No state in the U.S. has a law against driving barefoot. You will not break any criminal laws by simply driving barefoot in California.
Just because you can, however, doesn’t mean you should. Although California has no laws against driving barefoot, you should avoid this dangerous practice. It can increase your risk of getting into an accident and expose you to possible civil liability for any injuries you cause.
Here is an overview of the dangers and legal risks you run when you drive barefoot in California.
Illegal Driving Activities in California
California has many traffic laws. In addition to the traffic laws passed by the state, local counties and cities can also pass traffic laws, as long as they do not conflict with state laws.
The police and California Highway Patrol (CHP) enforce these laws in two ways:
Primary enforcement means that the police officer can stop and cite you for committing the violation. The most common traffic laws subject to primary enforcement are speed limit laws.
If a California police officer sees you speeding, the police officer can stop you. The police officer does not need to suspect or prove any other violation.
Secondary enforcement means that a police officer cannot stop and cite you for the specific violation. However, if you get stopped for another reason, the officer can cite you for secondary violations they observe or discover in the process.
For example, California bans all use of electronics by drivers under the age of 18. However, officers can only enforce this law if the driver is stopped for another infraction. As stated in the statute, officers cannot stop drivers “for the sole purpose” of determining whether the driver was using electronics.
But suppose that a driver commits another violation, like tailgating. When officers stop the driver, they can investigate why the driver tailgated. If they determine that the driver is under 18 and was using electronics, the officers can cite the driver for tailgating and for violating the electronics use law.
California Traffic Laws that May Cover Barefoot Driving
As you may recall from your driver’s education course, barefoot driving can interfere with your ability to drive safely. Driving barefoot can cause your foot to slip off the accelerator, brake, and clutch pedals. It can also limit the pressure you can put onto the pedals.
Criminal Liability for Barefoot Driving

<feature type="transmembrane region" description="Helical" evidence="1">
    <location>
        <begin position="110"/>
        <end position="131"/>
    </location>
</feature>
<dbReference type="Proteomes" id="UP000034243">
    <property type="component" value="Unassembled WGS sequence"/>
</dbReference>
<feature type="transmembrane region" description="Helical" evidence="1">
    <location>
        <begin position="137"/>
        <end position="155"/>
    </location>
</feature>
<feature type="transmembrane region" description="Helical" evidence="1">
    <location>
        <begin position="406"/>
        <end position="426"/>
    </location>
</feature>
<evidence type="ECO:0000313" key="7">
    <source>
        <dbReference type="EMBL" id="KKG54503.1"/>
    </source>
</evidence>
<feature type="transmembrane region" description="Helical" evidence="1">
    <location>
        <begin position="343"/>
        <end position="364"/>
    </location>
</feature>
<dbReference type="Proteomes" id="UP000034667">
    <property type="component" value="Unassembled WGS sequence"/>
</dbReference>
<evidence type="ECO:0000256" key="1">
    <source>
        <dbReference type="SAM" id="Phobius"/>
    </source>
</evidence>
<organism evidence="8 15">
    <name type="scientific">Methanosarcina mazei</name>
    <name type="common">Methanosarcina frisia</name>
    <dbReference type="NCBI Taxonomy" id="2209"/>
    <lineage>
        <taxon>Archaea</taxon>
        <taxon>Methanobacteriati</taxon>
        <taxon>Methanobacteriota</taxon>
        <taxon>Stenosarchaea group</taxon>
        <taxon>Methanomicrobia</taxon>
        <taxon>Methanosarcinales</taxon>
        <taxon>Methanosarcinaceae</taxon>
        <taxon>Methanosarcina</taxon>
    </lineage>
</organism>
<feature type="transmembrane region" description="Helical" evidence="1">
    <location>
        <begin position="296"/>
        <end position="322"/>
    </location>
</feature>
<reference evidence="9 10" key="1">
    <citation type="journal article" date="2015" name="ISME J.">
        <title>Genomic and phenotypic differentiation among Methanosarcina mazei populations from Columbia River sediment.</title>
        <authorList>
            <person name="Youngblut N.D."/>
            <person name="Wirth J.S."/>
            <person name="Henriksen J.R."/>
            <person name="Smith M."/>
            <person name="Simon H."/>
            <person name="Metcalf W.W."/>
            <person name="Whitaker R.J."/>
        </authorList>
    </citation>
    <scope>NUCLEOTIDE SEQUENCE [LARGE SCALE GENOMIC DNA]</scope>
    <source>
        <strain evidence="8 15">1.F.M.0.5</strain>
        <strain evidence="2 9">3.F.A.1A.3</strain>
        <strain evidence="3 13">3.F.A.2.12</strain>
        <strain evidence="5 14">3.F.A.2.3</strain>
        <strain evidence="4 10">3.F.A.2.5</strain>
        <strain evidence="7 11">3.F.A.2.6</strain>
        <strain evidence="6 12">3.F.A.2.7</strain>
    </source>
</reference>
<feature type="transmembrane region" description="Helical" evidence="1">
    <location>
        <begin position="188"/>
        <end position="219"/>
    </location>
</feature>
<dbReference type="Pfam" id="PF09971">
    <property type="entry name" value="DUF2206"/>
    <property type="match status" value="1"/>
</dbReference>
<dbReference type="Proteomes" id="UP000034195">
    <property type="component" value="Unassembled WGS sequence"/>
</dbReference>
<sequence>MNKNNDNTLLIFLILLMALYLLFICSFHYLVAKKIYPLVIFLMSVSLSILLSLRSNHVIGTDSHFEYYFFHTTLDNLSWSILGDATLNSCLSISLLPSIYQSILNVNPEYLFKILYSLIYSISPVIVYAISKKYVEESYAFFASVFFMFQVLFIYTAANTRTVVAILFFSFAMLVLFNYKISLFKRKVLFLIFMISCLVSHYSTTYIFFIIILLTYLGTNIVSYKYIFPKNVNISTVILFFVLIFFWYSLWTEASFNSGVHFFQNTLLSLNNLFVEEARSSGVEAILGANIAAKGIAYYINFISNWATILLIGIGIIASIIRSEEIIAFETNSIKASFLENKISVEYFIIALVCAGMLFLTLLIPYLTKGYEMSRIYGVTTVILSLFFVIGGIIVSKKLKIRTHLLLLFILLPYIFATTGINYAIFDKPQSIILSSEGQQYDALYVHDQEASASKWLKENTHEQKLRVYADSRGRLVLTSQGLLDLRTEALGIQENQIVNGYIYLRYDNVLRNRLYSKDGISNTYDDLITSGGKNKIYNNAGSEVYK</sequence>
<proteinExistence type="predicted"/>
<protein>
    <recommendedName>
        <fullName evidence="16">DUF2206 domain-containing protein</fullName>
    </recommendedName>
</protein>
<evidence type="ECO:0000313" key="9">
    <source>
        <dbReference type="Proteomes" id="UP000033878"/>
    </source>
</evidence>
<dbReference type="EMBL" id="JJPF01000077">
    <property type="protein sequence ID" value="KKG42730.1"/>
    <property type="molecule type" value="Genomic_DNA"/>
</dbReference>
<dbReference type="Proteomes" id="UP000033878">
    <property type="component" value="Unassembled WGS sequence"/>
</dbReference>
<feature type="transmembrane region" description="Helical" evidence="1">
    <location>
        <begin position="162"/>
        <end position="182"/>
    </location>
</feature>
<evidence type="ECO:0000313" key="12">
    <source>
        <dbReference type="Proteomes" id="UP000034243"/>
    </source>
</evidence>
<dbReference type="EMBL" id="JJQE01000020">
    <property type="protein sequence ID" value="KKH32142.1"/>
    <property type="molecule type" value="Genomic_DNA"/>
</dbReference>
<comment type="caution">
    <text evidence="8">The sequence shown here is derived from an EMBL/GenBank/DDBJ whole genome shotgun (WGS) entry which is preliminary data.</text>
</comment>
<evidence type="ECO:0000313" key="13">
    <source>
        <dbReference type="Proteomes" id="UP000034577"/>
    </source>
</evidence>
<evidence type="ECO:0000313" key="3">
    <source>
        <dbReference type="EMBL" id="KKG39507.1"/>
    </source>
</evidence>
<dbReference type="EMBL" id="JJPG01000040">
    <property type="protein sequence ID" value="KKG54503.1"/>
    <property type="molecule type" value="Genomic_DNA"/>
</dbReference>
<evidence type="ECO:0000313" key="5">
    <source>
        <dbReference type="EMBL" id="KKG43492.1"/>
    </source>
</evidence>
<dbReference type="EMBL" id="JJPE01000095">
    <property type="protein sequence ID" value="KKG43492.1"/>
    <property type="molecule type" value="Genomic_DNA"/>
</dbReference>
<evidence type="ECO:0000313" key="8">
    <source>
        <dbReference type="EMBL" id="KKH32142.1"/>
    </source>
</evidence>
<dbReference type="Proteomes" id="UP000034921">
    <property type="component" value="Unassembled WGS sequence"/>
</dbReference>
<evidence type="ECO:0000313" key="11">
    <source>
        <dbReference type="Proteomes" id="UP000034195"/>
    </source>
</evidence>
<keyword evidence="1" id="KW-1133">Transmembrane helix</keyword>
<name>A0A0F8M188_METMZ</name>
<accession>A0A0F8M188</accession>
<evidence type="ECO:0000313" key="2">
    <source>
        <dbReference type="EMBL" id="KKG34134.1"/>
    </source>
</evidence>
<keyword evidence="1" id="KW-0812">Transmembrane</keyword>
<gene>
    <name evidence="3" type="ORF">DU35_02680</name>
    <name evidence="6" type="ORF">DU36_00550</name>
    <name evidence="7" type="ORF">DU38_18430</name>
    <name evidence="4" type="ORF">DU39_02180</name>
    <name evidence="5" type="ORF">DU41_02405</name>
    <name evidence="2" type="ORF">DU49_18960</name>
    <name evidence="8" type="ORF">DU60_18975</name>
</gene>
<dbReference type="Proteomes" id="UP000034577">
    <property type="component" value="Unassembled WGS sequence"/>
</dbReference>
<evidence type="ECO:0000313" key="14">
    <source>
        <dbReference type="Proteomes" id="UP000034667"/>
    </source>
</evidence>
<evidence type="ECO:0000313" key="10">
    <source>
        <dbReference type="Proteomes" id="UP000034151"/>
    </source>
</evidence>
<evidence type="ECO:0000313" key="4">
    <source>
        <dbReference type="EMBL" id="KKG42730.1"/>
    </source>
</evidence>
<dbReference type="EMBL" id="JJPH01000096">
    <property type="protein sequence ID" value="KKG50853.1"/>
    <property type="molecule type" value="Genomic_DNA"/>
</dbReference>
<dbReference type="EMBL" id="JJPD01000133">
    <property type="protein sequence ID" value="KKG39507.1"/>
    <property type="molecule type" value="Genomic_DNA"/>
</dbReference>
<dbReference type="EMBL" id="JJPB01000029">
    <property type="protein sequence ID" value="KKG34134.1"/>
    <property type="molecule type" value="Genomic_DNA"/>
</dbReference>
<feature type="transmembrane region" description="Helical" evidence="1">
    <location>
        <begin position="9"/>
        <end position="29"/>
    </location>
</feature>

If driving barefoot causes you to drive erratically, you could get stopped and cited for your erratic driving. Whether you fail to yield to a pedestrian because you cannot stop in time or your speed changes unpredictably, an officer can stop you to investigate the cause of your unsafe driving.
Once stopped, the officer can cite you for any primary violations you committed. This citation would not be issued for driving barefoot, but rather for the effects of driving barefoot.
If you get into an accident or cause a near-miss, an officer can cite you for reckless driving. This violation occurs when you drive with willful or wanton disregard for others’ safety. The officer could use the fact that you were driving barefoot, despite the common knowledge of its dangers, as evidence of recklessness.
Civil Liability for Barefoot Driving
Courts can hold you liable in a personal injury lawsuit even if you did not break any traffic laws. Most car accident lawsuits require the accident victim to prove the at-fault driver’s negligence. Negligence has a lower standard of proof than recklessness.
To prove negligence, an accident victim must prove that the at-fault driver did something that a reasonably prudent driver would not do in similar circumstances. Barefoot driving would likely fall under the umbrella of negligence if it causes an accident and injures someone. Reasonably prudent drivers understand the dangers of barefoot driving and avoid doing it.
If a court holds a barefoot driver liable after an accident, you may be able to recover compensation for your medical bills, lost income, and pain and suffering.
You Should Avoid Driving Barefoot in California
Driving barefoot is legal in California. However, it can come with legal consequences. The best way to avoid these consequences is to avoid driving barefoot in California.